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Title: Technical Note: Animal-borne CTD-Satellite Relay Data Loggers for real-time oceanographic data collection
Authors: Boehme, Lars
Lovell, Philip
Biuw, Martin
Roquet, F.
Nicholson, J.
Thorpe, S. E.
Meredith, M. P.
Fedak, Mike
Keywords: Southern-ocean
Elephant seals
Radio-telemetry
In-situ
Temperature
Salinity
Accuracy
Waters
Transport
GC Oceanography
Issue Date: 15-Dec-2009
Citation: Boehme , L , Lovell , P , Biuw , M , Roquet , F , Nicholson , J , Thorpe , S E , Meredith , M P & Fedak , M 2009 , ' Technical Note: Animal-borne CTD-Satellite Relay Data Loggers for real-time oceanographic data collection ' Ocean Science , vol 5 , no. 4 , pp. 685-695 .
Abstract: The increasing need for continuous monitoring of the world oceans has stimulated the development of a range of autonomous sampling platforms. One novel addition to these approaches is a small, relatively inexpensive data-relaying device that can be deployed on marine mammals to provide vertical oceanographic profiles throughout the upper 2000 m of the water column. When an animal dives, the CTD-Satellite Relay Data Logger (CTD-SRDL) records vertical profiles of temperature, conductivity and pressure. Data are compressed once the animal returns to the surface where it is located by, and relays data to, the Argos satellite system. The technical challenges met in the design of the CTD-SRDL are the maximising of energy efficiency and minimising size, whilst simultaneously maintaining the reliability of an instrument that cannot be recovered and is required to survive its lifetime attached to a marine mammal. The CTD-SRDLs record temperature and salinity with an accuracy of better than 0.005 degrees C and 0.02 respectively. However, due to the limited availability of reference data, real-time data from remote places are often associated with slightly higher errors. The potential to collect large numbers of profiles cost-effectively makes data collection using CTD-SRDL technology particularly beneficial in regions where traditional oceanographic measurements are scarce or even absent. Depending on the CTD-SRDL configuration, it is possible to sample and transmit hydrographic profiles on a daily basis, providing valuable and often unique information for a real-time ocean observing system.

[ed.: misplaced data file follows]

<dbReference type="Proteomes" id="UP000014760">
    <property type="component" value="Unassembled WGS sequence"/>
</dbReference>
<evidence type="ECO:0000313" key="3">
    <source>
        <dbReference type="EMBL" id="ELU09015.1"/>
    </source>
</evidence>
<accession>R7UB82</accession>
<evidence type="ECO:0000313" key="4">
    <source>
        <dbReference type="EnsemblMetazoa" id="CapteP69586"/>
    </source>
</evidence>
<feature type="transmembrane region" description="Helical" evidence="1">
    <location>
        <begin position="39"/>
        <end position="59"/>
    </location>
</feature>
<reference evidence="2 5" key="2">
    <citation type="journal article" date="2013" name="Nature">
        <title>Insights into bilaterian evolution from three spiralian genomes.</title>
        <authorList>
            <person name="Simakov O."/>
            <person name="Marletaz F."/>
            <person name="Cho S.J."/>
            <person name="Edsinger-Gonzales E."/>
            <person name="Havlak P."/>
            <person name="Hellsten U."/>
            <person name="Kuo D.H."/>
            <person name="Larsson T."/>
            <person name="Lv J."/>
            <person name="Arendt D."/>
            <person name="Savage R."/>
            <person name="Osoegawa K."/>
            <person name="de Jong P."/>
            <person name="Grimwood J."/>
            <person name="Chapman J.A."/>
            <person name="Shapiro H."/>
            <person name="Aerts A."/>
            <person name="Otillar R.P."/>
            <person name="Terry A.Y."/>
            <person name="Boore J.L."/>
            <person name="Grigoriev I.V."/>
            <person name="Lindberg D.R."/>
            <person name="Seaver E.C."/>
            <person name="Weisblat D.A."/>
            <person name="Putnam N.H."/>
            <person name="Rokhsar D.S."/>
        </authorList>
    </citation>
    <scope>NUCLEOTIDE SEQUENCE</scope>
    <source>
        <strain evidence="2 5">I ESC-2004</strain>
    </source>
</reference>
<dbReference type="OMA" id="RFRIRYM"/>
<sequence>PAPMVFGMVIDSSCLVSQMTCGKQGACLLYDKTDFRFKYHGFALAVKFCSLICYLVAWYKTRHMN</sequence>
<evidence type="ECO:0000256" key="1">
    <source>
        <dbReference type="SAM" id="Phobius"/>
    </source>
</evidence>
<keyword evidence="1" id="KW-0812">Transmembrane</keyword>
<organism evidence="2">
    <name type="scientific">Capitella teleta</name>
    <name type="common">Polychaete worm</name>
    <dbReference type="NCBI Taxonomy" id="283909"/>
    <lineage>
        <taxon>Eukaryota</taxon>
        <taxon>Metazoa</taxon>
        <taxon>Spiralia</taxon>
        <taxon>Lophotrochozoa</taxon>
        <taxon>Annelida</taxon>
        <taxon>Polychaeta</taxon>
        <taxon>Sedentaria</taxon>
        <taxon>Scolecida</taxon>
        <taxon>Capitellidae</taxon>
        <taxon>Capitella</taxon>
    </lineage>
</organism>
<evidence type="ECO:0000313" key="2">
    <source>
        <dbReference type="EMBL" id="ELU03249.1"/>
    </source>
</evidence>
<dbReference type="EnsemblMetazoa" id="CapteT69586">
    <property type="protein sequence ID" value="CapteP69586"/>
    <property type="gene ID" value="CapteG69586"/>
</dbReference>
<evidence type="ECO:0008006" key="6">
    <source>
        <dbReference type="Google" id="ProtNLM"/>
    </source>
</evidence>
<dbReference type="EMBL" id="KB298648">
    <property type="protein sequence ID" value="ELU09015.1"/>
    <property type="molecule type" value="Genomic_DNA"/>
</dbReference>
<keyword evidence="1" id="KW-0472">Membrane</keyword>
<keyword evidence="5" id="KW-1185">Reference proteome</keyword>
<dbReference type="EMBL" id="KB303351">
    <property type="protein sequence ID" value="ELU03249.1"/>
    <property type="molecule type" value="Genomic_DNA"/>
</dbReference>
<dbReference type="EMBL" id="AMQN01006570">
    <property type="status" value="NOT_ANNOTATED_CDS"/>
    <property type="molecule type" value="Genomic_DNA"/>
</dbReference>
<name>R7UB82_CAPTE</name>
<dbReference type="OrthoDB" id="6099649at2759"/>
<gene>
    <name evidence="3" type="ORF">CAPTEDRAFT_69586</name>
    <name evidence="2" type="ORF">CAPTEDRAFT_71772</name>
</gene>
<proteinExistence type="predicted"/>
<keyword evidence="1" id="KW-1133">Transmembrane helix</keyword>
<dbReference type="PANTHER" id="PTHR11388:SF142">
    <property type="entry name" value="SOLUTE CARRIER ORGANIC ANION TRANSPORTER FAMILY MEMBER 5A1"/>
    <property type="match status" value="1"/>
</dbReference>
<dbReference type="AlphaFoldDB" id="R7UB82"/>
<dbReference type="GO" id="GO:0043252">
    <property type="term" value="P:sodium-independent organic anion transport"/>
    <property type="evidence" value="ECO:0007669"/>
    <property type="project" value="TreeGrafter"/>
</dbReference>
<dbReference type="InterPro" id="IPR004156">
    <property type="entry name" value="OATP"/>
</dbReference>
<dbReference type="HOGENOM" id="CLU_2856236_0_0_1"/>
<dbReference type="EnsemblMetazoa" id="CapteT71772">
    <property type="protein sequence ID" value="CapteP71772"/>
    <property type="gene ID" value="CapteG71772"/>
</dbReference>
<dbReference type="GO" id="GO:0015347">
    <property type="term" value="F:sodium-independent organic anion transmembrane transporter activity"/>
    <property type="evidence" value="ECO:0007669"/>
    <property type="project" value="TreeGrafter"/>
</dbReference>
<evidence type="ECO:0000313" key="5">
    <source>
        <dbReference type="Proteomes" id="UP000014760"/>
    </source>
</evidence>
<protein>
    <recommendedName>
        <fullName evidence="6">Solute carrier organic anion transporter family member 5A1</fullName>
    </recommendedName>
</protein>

Version: Publisher PDF
Description: Funded by NERC grants NE/E018289/1 and NER/D/S/2002/00426
Status: Peer reviewed
URI: http://hdl.handle.net/10023/2039
DOI: http://dx.doi.org/10.5194/os-5-685-2009
ISSN: 1812-0784
Type: Journal article
Rights: (c) Authors 2009. This work is distributed under the Creative Commons Attribution 3.0 License http://creativecommons.org/licenses/by/3.0/
Appears in Collections:NERC Sea Mammal Research Unit (SMRU) Research
University of St Andrews Research
Biology Research
Scottish Oceans Institute Research



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